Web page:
TEENS & TWEENS
By CHARIS PATRICK
Sam's life revolves around his friends,” complains my friend of her 17-year-old son, “even though sometimes all they do is hang out or play Xbox or PlayStation.”
Teen friendships can have a big impact on behaviour and lead to choices that can have lasting implications. Friendships formed during these year s provide children the opportunity to prepare for later skills that they would need when dealing with a lover, a boss, and, eventually, a child of their own.
A teen with a group of friends has a second family to bolster him and help him hone a new worldview that he, otherwise, would not get at home.
Friends allow teens to feel accepted and share values. And a teen friendship offers a wonderful lab for practising social skills – an activity as simple as deciding together whether to go to the mall or to the movies helps build teamwork; comforting a friend whose parents are divorcing builds empathy.
Boys’ friendships centre more on activities – they’ll play videogames or sports together. Girls’ friendships are more about sharing and talking. And friendships between boys and girls allow teens to learn to relate to the opposite sex without the complications of dating.
Of course, online friendships are a big part of teen life, and this worries many parents who understandably prefer someone they can meet and talk to in person.
Through social networking sites such as Facebook and Myspace and in media such as phone text messaging, IM (instant messaging) and chatrooms, teens can gather with the friends they just saw at school or meet new ones in cyberspace, enjoying an anonymity they would not get at intimidating school halls or canteens.
Self-presentation is an important part of growing up, and the online space is all about getting feedback on yourself. Teens – or even a kid who’s just a plain old geek in real life – can try on different identities, blog about real and fantasy issues, and create a daring profile that may attract attention.
Healthy teen friendships, online or off, can help develop positive social skills. But the strength of these bonds can work the other way, too.
Chris Knoester, who researches teen behaviour at Ohio State University in the United States, says: “Parents have the ability to influence the friendship formations of their adolescent children.”
Strong family values and plenty of time together give adolescents a foundation to choose positive friendships, says the researcher, who adds that at the end of the day, teens find friends who share values they have already developed at home.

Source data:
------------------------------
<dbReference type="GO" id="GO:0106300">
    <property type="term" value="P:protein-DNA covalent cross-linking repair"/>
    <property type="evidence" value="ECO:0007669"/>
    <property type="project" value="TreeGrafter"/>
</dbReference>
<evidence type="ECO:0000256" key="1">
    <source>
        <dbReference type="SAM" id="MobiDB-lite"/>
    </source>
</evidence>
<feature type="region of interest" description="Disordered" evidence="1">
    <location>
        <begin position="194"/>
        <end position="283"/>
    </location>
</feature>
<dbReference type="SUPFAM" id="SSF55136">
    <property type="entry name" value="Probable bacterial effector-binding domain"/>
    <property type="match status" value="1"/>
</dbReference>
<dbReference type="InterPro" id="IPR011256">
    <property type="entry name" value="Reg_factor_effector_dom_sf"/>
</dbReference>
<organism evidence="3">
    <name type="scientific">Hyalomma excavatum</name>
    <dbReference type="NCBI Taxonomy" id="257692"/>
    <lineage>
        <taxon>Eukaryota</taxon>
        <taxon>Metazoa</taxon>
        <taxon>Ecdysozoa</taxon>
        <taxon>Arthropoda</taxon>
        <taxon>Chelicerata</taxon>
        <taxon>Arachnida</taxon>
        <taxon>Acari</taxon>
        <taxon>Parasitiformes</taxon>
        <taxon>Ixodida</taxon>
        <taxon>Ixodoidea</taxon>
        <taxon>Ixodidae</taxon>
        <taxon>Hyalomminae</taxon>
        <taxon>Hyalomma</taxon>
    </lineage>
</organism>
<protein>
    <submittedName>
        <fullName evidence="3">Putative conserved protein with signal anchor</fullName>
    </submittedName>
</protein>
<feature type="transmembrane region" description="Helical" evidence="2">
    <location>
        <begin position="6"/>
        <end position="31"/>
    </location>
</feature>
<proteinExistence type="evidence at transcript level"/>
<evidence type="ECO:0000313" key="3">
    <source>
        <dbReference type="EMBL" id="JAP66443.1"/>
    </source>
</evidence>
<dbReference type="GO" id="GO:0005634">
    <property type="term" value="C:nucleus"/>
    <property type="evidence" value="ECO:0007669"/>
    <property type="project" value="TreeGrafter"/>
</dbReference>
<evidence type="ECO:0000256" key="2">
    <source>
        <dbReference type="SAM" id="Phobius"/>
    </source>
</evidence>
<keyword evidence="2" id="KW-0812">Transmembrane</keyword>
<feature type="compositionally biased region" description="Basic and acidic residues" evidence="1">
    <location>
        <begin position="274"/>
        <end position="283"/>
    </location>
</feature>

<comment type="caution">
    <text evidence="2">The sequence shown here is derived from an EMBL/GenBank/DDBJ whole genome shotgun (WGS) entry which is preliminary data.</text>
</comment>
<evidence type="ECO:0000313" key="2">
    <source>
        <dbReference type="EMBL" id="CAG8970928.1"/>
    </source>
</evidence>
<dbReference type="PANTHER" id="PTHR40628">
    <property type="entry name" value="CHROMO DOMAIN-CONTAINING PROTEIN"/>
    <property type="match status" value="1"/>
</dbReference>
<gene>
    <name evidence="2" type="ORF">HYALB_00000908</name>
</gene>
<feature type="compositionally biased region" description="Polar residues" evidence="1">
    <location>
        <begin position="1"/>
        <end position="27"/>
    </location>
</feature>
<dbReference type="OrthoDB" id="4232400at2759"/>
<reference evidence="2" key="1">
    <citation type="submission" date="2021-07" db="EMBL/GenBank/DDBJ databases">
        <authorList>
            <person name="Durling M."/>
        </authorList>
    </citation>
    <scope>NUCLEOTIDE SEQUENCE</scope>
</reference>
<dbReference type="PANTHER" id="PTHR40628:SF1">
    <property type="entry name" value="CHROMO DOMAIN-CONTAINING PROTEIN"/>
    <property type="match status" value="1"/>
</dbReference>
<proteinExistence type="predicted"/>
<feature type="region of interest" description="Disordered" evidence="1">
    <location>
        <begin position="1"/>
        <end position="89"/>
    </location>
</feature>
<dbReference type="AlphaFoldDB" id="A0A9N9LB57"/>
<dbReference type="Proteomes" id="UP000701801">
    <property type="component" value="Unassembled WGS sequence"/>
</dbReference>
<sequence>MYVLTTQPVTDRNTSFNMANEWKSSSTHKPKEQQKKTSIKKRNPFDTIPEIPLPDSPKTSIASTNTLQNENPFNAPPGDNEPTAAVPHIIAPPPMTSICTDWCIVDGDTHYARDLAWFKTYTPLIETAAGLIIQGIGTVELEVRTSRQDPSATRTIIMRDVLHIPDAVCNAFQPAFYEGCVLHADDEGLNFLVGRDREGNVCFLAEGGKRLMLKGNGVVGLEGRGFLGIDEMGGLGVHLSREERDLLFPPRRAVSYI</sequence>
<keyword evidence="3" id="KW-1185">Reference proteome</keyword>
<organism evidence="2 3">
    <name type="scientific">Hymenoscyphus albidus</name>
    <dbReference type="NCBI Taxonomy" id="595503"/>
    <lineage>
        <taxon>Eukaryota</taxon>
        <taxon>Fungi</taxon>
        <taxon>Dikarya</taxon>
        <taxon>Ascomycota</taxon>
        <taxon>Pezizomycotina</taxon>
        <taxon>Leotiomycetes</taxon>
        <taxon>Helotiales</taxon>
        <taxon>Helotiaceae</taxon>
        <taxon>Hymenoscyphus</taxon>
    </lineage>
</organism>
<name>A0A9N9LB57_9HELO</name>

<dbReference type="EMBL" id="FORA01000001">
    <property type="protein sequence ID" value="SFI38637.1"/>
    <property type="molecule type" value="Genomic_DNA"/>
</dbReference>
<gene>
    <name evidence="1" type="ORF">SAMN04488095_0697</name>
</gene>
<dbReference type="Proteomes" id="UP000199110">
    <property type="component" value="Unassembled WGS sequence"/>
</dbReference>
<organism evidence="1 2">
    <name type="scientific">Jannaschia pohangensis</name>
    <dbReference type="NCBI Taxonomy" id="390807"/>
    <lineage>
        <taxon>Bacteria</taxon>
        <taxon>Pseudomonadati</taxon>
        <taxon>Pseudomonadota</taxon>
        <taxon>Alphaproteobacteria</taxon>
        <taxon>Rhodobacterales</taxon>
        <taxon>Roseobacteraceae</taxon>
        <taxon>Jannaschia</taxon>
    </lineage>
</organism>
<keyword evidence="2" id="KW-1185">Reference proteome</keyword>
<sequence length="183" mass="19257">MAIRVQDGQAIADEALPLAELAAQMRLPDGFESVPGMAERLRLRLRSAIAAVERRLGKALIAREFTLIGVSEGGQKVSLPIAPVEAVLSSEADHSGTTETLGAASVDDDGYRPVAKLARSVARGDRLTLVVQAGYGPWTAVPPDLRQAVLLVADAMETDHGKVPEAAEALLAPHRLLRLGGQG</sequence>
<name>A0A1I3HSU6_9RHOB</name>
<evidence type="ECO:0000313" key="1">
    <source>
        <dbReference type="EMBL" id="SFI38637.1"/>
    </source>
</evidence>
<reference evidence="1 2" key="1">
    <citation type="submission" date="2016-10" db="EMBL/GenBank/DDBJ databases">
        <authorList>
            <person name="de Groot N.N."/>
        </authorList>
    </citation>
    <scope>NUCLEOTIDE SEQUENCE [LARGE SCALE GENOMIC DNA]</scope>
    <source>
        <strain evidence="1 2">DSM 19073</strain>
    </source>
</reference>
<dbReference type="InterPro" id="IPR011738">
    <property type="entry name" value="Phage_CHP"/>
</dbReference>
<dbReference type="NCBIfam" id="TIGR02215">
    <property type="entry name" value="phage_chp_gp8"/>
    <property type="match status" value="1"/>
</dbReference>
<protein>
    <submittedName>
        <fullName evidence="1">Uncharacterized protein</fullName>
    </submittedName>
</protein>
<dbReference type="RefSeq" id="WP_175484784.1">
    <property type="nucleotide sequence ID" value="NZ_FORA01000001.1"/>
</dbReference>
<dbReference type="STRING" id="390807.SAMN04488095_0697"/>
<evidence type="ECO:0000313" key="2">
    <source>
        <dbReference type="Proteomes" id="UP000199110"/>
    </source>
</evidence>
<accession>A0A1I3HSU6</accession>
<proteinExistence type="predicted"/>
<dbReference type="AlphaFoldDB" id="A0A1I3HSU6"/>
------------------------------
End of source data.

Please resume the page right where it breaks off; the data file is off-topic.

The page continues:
You may not be able to pick your teens’ friends, but you can influence their choices. Knoester suggests:
- Clearly communicate family values to your kids from early on.
- Stay close to your kids: Teens who have positive relationships with their parents make better choices in their friendships.
- Foster a positive environment: Encourage your teens to join clubs, teams, sports, etc. You may ask: how involved should parents be in their teens’ friendships? Give your teen some privacy – but don’t hesitate to observe wherever and whenever you can.
- Go to school events. A good place to find out who are their friends.
- Try to meet parents of your teens’ friends. Knowing the parents helps you discern the background of your teen’s friend and establish another line of contact when the need arises.
- Keep the computer in public areas of the house for ease of accountability.
- Involve their friends in family activities, such as going for a movie together. It can help strengthen relationships with your teen’s friends and help you feel comfortable with their mates.
- Making your home a welcome place for teens to hang out. So that the home can be a place where our teens and their friends can be together safely and with little super vision. This step offers a positive aspect in their lives.
- Ask your child relevant, but not prying, questions about his friends.
If you feel that your teen is hanging out with people who may be dramatically changing his values and ideals, talk with him about what’s going on. The need for parents to know trumps privacy.
Most of the time, friends serve as a buffer to everything – both good and bad – that goes on in a teen’s life. Teens have a lot of pressure on them to be the best in school, sports, and life.
I think Sam’s friends offer a diversion: The laughs he needs, the chance to share a sad moment. He might not know it, but while he’s laughing and sharing, Sam’s friendships are helping him develop in ways that will likely affect his entire lifetime.
To quote former US President Abraham Lincoln: “The better part of one’s life consists of his friendships.”
Truly, in the teen years, friendship is a whole new ball game. Your involvement in your teen’s life will, to a large extent, determine their future success. And understanding teen friendships and knowing what to expect as your teens become more independent and interdependent with their friends is an important part of the parenting process.
Charis Patrick is a trainer and family life educator who is married with four children.